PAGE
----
The school employs learner-centered teaching using inductive techniques such as analysis-based learning, situation-based learning, problem-solving learning, discovery education, and event-time schooling (Dyjur, Grant, & Kalu, 2019). For example, in unit 2 module 1, the students on the title of speaking and listening to inquiry-based learning are practices as the learners discover their classmate's favorite toys by interviewing them.

The school focuses on assigning meaningful reading and writing tasks rather than the traditional way of emphasizing drill and practice. Assigning significant tasks helps the students in incorporating new knowledge and old knowledge.

How the Map Reflects the School's Vision and Mission

The school's module instructions and Workrooms work collectively to help students acquire literacy skills as they gain knowledge about the globe. The curriculum map has reflected the school's vision and mission in various ways. On developing literacy skills, the curriculum map, through its multiple units, has incorporated learning activities such as enhancing speaking and listening to the school. It includes activities such as a discussion on oral presentation and drawing and dictation. On building knowledge about the world, the curriculum map has incorporated books from around the globe, including Mama Miti: Wangari Maathai and the Trees of Kenya by Donna Jo Napoli.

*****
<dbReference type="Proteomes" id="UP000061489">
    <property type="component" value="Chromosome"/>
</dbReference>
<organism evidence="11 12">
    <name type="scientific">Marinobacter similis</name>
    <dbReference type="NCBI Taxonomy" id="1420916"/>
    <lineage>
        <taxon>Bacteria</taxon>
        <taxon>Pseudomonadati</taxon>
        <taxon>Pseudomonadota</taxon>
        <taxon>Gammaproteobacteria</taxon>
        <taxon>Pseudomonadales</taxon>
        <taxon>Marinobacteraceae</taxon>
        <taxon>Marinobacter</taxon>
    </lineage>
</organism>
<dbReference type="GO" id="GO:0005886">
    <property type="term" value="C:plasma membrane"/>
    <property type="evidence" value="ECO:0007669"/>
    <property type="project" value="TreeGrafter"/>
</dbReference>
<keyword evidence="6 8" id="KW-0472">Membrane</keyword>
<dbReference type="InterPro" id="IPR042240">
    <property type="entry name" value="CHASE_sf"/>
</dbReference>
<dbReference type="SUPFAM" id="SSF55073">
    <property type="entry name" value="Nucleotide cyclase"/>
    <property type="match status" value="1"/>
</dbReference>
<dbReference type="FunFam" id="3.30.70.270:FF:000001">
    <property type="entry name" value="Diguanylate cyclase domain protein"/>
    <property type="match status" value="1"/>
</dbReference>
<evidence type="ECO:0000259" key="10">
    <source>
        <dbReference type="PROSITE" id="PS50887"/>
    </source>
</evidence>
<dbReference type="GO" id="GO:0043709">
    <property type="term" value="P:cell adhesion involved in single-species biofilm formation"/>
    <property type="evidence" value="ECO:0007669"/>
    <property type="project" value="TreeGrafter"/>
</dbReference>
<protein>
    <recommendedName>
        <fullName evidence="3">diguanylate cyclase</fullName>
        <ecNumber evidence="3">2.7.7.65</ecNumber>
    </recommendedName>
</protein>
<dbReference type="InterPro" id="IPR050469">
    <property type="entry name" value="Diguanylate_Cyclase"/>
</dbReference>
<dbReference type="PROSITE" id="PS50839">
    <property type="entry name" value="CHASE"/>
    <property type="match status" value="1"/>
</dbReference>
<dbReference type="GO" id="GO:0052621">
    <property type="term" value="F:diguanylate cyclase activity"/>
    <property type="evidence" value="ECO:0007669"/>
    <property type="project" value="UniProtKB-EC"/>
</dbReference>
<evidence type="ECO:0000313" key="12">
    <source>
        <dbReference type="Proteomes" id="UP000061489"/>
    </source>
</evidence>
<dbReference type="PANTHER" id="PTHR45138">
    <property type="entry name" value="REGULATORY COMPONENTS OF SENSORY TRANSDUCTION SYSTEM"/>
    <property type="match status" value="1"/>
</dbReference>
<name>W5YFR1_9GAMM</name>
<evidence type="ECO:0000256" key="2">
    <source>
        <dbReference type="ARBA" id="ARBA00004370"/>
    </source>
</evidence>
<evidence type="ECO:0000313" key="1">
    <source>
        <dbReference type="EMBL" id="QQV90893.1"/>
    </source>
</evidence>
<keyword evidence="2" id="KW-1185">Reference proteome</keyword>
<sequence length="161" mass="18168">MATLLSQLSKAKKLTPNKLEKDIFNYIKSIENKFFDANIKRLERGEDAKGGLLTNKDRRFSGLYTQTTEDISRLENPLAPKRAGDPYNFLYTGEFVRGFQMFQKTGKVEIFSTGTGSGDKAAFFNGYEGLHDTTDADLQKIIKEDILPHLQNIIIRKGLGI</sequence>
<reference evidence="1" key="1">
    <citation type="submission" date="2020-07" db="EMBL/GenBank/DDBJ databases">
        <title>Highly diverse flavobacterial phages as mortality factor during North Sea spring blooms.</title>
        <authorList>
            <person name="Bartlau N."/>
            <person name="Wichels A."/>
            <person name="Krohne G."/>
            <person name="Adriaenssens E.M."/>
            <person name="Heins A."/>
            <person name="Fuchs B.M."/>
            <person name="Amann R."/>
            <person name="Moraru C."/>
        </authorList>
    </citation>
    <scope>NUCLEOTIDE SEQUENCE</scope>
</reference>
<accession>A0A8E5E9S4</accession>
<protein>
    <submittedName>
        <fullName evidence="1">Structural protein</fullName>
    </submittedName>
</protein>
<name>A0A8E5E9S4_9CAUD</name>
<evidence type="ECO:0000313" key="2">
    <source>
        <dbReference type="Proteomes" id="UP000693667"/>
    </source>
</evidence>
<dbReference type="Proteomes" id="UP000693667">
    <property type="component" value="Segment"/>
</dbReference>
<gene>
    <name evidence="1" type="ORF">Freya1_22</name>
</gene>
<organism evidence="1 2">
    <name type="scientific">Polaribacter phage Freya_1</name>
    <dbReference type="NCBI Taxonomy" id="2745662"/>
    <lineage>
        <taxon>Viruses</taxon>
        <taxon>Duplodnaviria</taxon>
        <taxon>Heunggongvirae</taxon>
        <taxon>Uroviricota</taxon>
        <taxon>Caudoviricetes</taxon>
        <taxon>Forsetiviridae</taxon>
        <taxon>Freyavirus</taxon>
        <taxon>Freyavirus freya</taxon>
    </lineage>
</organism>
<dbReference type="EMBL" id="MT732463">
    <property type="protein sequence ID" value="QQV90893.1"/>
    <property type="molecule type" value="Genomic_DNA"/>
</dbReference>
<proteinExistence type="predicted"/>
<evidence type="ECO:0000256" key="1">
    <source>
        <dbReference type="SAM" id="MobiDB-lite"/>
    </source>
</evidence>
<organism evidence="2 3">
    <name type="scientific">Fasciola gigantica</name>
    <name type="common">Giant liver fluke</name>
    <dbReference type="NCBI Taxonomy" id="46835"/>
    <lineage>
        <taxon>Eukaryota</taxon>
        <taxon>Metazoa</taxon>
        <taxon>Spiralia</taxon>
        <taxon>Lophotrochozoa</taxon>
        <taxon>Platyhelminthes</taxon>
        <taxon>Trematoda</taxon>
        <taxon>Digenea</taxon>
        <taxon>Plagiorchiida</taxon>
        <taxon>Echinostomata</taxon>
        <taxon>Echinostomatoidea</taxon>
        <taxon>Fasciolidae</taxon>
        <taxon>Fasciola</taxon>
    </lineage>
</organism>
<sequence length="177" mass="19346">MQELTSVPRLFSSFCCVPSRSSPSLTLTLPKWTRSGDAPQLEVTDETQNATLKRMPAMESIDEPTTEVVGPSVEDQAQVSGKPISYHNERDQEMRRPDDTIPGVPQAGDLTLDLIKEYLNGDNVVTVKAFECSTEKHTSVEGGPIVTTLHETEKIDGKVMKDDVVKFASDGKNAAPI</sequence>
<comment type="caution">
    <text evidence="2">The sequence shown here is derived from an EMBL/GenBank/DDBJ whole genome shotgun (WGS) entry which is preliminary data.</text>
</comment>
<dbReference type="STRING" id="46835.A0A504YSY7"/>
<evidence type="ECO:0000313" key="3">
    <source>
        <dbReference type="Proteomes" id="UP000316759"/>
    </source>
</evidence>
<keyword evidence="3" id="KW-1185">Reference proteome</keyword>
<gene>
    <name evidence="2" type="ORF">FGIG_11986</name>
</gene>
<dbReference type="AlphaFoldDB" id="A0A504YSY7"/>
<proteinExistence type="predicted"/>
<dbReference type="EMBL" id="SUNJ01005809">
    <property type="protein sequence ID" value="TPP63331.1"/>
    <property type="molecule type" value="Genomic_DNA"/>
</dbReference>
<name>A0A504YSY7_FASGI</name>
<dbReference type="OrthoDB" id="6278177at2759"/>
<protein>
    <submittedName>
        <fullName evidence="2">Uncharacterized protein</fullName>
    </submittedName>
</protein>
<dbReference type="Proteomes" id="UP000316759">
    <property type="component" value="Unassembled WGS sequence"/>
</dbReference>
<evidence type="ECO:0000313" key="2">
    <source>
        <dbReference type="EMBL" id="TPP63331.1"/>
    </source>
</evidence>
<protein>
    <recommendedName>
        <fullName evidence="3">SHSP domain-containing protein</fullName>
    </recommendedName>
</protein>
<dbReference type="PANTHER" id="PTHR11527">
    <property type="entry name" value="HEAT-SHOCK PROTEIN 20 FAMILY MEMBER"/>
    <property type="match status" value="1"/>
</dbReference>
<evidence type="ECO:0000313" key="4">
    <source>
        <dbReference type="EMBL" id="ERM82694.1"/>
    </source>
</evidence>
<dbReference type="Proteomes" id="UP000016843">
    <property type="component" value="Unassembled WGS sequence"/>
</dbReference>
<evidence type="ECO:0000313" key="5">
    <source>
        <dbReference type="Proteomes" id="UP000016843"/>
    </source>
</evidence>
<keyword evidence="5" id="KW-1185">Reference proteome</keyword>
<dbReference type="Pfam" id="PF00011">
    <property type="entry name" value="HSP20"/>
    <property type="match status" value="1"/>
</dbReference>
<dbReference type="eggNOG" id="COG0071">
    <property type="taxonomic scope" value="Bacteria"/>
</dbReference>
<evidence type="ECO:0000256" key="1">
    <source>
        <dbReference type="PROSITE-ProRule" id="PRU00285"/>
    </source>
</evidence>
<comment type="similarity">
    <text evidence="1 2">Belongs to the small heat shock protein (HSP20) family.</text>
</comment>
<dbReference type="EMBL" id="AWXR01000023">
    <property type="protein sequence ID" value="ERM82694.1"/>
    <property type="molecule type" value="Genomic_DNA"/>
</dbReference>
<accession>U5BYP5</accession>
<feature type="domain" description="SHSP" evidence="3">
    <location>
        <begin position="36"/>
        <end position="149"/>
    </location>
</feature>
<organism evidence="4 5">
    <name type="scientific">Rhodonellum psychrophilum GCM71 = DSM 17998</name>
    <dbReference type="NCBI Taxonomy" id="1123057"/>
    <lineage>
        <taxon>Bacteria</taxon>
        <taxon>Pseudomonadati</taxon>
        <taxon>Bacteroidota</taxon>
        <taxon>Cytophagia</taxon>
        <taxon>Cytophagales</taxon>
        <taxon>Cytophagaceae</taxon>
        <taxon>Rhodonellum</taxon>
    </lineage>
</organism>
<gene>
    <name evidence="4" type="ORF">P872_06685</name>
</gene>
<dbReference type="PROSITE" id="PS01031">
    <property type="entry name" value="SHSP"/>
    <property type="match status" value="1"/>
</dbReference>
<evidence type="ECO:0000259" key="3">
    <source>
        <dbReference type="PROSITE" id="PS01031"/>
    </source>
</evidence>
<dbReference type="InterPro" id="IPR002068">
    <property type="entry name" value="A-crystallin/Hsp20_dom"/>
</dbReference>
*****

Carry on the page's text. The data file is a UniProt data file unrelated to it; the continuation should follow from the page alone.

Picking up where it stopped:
An Area that Needs Refinement

Children are different according to their reception to learning instructions such as reading and writing. Hence the total time available for literacy learning is essential. The school needs to develop its instruction process so that slow learners are enabled access to a more advanced level literacy instruction.

Recommendation to the school

The school should consider its stand on the cultural appropriateness of instructions. Cultural suitability involves taking into consideration the materials and kind of activities carried out in the school. Students from different cultures such as African-American, Latino, or Asian-Americans, require a wide range of multicultural literature. The inclusion of multicultural literature in the reading curriculum can empower learners through the reading of their cultures. Learners learn best when the curriculum reflects their daily experiences, learning, and viewpoints.


Coburn, E. C. (2006). Framing the Problem of Reading Instruction: Using Frame Analysis to Uncover the Microprocesses of Policy Implementation. American Educational Research Journal, 43(3), 343-349.

Corno, L. (2008). On teaching adaptatively. Educational Psychologist, 43(3), 161-173.

Dyjur, P., Grant, K., & Kalu, F. (2019). Curriculum Review: Analyzing curriculum mapping data. Calgary: Taylor Institute for Teaching and Learning.

Gardner, H. (1993). The theory of multiple intelligence: Design and implementation. New York: Basic Books.

O'Malley, J. P. (1982, August). Learn the truth about the curriculum. The Executive Educator, 4, 14-26.